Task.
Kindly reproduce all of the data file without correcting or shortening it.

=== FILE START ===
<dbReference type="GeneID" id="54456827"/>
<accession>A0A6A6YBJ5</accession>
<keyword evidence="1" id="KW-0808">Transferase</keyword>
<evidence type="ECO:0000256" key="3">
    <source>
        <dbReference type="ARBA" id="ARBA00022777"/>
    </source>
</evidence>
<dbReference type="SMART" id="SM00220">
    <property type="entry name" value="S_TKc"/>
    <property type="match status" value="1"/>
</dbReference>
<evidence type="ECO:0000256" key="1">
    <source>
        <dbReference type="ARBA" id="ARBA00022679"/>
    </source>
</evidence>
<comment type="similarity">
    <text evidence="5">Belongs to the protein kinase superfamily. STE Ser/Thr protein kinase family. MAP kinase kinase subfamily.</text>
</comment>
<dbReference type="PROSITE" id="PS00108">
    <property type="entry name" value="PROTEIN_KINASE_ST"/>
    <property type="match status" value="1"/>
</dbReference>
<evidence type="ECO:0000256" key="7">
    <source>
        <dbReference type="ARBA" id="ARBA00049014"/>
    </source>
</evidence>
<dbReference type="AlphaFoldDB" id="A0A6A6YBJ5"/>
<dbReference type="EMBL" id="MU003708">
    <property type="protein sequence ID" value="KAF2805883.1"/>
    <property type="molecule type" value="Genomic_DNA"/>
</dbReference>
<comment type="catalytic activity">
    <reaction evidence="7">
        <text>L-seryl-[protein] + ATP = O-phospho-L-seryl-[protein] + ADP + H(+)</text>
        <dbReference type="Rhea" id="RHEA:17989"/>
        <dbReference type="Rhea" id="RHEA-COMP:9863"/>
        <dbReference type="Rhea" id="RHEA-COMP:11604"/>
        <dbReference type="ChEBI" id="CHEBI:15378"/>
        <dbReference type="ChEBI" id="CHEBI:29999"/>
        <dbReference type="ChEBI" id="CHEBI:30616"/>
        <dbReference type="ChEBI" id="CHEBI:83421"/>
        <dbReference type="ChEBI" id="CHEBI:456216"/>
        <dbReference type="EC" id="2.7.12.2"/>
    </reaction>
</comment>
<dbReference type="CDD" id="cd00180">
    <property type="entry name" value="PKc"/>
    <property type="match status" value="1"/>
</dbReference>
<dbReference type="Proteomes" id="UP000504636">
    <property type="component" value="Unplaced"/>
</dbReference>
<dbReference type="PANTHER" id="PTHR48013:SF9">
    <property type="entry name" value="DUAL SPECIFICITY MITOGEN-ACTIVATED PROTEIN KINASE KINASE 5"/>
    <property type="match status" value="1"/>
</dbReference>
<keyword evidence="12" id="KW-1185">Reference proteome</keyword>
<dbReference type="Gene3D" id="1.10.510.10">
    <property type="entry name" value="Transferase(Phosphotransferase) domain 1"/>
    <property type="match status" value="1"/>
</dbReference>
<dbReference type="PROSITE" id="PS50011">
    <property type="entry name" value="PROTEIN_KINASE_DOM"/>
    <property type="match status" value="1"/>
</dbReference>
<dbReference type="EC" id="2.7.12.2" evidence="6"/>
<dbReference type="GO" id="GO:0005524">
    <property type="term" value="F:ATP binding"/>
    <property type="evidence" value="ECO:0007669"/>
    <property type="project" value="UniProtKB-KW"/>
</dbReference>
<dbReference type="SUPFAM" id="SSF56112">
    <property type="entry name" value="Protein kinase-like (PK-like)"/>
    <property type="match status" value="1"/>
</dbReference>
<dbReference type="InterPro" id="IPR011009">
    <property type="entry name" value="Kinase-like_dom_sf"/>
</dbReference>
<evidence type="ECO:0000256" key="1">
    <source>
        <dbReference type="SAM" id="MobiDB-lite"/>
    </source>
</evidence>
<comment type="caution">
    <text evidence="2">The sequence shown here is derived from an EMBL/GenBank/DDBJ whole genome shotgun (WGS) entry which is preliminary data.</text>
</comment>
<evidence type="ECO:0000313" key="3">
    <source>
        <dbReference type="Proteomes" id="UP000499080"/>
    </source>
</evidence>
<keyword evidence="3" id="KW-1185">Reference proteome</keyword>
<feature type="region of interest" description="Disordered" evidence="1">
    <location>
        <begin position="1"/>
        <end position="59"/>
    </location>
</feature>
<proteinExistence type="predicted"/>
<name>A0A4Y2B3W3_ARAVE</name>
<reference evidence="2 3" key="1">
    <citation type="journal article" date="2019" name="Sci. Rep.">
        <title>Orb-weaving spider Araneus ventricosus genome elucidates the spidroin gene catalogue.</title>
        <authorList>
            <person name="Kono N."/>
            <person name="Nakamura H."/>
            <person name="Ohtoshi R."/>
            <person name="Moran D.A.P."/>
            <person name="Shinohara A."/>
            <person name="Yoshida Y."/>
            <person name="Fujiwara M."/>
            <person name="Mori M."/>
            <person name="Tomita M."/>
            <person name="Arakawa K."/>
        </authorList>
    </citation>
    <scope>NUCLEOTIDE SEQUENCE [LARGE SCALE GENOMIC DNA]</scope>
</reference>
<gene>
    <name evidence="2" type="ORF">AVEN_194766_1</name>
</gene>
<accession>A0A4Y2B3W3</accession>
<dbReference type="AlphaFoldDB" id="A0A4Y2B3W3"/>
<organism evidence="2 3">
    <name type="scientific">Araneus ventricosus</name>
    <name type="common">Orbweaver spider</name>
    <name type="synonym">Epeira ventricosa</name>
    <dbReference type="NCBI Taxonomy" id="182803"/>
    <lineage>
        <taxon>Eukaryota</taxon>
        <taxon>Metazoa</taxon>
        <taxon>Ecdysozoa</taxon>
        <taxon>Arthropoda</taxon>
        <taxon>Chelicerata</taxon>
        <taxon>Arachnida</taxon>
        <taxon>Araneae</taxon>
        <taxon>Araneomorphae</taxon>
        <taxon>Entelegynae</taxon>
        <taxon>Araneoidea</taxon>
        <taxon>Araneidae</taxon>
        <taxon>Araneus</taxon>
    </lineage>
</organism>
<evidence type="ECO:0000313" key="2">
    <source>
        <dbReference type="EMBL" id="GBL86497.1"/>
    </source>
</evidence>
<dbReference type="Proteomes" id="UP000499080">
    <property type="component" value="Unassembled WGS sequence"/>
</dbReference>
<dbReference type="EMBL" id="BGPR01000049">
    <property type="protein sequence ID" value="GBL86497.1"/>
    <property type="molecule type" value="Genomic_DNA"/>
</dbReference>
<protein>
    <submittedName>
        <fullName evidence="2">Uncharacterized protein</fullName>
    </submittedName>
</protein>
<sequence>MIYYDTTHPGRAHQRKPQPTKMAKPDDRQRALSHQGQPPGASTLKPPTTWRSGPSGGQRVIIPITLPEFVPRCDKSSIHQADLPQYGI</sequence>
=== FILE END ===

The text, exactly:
<dbReference type="GeneID" id="54456827"/>
<accession>A0A6A6YBJ5</accession>
<keyword evidence="1" id="KW-0808">Transferase</keyword>
<evidence type="ECO:0000256" key="3">
    <source>
        <dbReference type="ARBA" id="ARBA00022777"/>
    </source>
</evidence>
<dbReference type="SMART" id="SM00220">
    <property type="entry name" value="S_TKc"/>
    <property type="match status" value="1"/>
</dbReference>
<evidence type="ECO:0000256" key="1">
    <source>
        <dbReference type="ARBA" id="ARBA00022679"/>
    </source>
</evidence>
<comment type="similarity">
    <text evidence="5">Belongs to the protein kinase superfamily. STE Ser/Thr protein kinase family. MAP kinase kinase subfamily.</text>
</comment>
<dbReference type="PROSITE" id="PS00108">
    <property type="entry name" value="PROTEIN_KINASE_ST"/>
    <property type="match status" value="1"/>
</dbReference>
<evidence type="ECO:0000256" key="7">
    <source>
        <dbReference type="ARBA" id="ARBA00049014"/>
    </source>
</evidence>
<dbReference type="AlphaFoldDB" id="A0A6A6YBJ5"/>
<dbReference type="EMBL" id="MU003708">
    <property type="protein sequence ID" value="KAF2805883.1"/>
    <property type="molecule type" value="Genomic_DNA"/>
</dbReference>
<comment type="catalytic activity">
    <reaction evidence="7">
        <text>L-seryl-[protein] + ATP = O-phospho-L-seryl-[protein] + ADP + H(+)</text>
        <dbReference type="Rhea" id="RHEA:17989"/>
        <dbReference type="Rhea" id="RHEA-COMP:9863"/>
        <dbReference type="Rhea" id="RHEA-COMP:11604"/>
        <dbReference type="ChEBI" id="CHEBI:15378"/>
        <dbReference type="ChEBI" id="CHEBI:29999"/>
        <dbReference type="ChEBI" id="CHEBI:30616"/>
        <dbReference type="ChEBI" id="CHEBI:83421"/>
        <dbReference type="ChEBI" id="CHEBI:456216"/>
        <dbReference type="EC" id="2.7.12.2"/>
    </reaction>
</comment>
<dbReference type="CDD" id="cd00180">
    <property type="entry name" value="PKc"/>
    <property type="match status" value="1"/>
</dbReference>
<dbReference type="Proteomes" id="UP000504636">
    <property type="component" value="Unplaced"/>
</dbReference>
<dbReference type="PANTHER" id="PTHR48013:SF9">
    <property type="entry name" value="DUAL SPECIFICITY MITOGEN-ACTIVATED PROTEIN KINASE KINASE 5"/>
    <property type="match status" value="1"/>
</dbReference>
<keyword evidence="12" id="KW-1185">Reference proteome</keyword>
<dbReference type="Gene3D" id="1.10.510.10">
    <property type="entry name" value="Transferase(Phosphotransferase) domain 1"/>
    <property type="match status" value="1"/>
</dbReference>
<dbReference type="PROSITE" id="PS50011">
    <property type="entry name" value="PROTEIN_KINASE_DOM"/>
    <property type="match status" value="1"/>
</dbReference>
<dbReference type="EC" id="2.7.12.2" evidence="6"/>
<dbReference type="GO" id="GO:0005524">
    <property type="term" value="F:ATP binding"/>
    <property type="evidence" value="ECO:0007669"/>
    <property type="project" value="UniProtKB-KW"/>
</dbReference>
<dbReference type="SUPFAM" id="SSF56112">
    <property type="entry name" value="Protein kinase-like (PK-like)"/>
    <property type="match status" value="1"/>
</dbReference>
<dbReference type="InterPro" id="IPR011009">
    <property type="entry name" value="Kinase-like_dom_sf"/>
</dbReference>
<evidence type="ECO:0000256" key="1">
    <source>
        <dbReference type="SAM" id="MobiDB-lite"/>
    </source>
</evidence>
<comment type="caution">
    <text evidence="2">The sequence shown here is derived from an EMBL/GenBank/DDBJ whole genome shotgun (WGS) entry which is preliminary data.</text>
</comment>
<evidence type="ECO:0000313" key="3">
    <source>
        <dbReference type="Proteomes" id="UP000499080"/>
    </source>
</evidence>
<keyword evidence="3" id="KW-1185">Reference proteome</keyword>
<feature type="region of interest" description="Disordered" evidence="1">
    <location>
        <begin position="1"/>
        <end position="59"/>
    </location>
</feature>
<proteinExistence type="predicted"/>
<name>A0A4Y2B3W3_ARAVE</name>
<reference evidence="2 3" key="1">
    <citation type="journal article" date="2019" name="Sci. Rep.">
        <title>Orb-weaving spider Araneus ventricosus genome elucidates the spidroin gene catalogue.</title>
        <authorList>
            <person name="Kono N."/>
            <person name="Nakamura H."/>
            <person name="Ohtoshi R."/>
            <person name="Moran D.A.P."/>
            <person name="Shinohara A."/>
            <person name="Yoshida Y."/>
            <person name="Fujiwara M."/>
            <person name="Mori M."/>
            <person name="Tomita M."/>
            <person name="Arakawa K."/>
        </authorList>
    </citation>
    <scope>NUCLEOTIDE SEQUENCE [LARGE SCALE GENOMIC DNA]</scope>
</reference>
<gene>
    <name evidence="2" type="ORF">AVEN_194766_1</name>
</gene>
<accession>A0A4Y2B3W3</accession>
<dbReference type="AlphaFoldDB" id="A0A4Y2B3W3"/>
<organism evidence="2 3">
    <name type="scientific">Araneus ventricosus</name>
    <name type="common">Orbweaver spider</name>
    <name type="synonym">Epeira ventricosa</name>
    <dbReference type="NCBI Taxonomy" id="182803"/>
    <lineage>
        <taxon>Eukaryota</taxon>
        <taxon>Metazoa</taxon>
        <taxon>Ecdysozoa</taxon>
        <taxon>Arthropoda</taxon>
        <taxon>Chelicerata</taxon>
        <taxon>Arachnida</taxon>
        <taxon>Araneae</taxon>
        <taxon>Araneomorphae</taxon>
        <taxon>Entelegynae</taxon>
        <taxon>Araneoidea</taxon>
        <taxon>Araneidae</taxon>
        <taxon>Araneus</taxon>
    </lineage>
</organism>
<evidence type="ECO:0000313" key="2">
    <source>
        <dbReference type="EMBL" id="GBL86497.1"/>
    </source>
</evidence>
<dbReference type="Proteomes" id="UP000499080">
    <property type="component" value="Unassembled WGS sequence"/>
</dbReference>
<dbReference type="EMBL" id="BGPR01000049">
    <property type="protein sequence ID" value="GBL86497.1"/>
    <property type="molecule type" value="Genomic_DNA"/>
</dbReference>
<protein>
    <submittedName>
        <fullName evidence="2">Uncharacterized protein</fullName>
    </submittedName>
</protein>
<sequence>MIYYDTTHPGRAHQRKPQPTKMAKPDDRQRALSHQGQPPGASTLKPPTTWRSGPSGGQRVIIPITLPEFVPRCDKSSIHQADLPQYGI</sequence>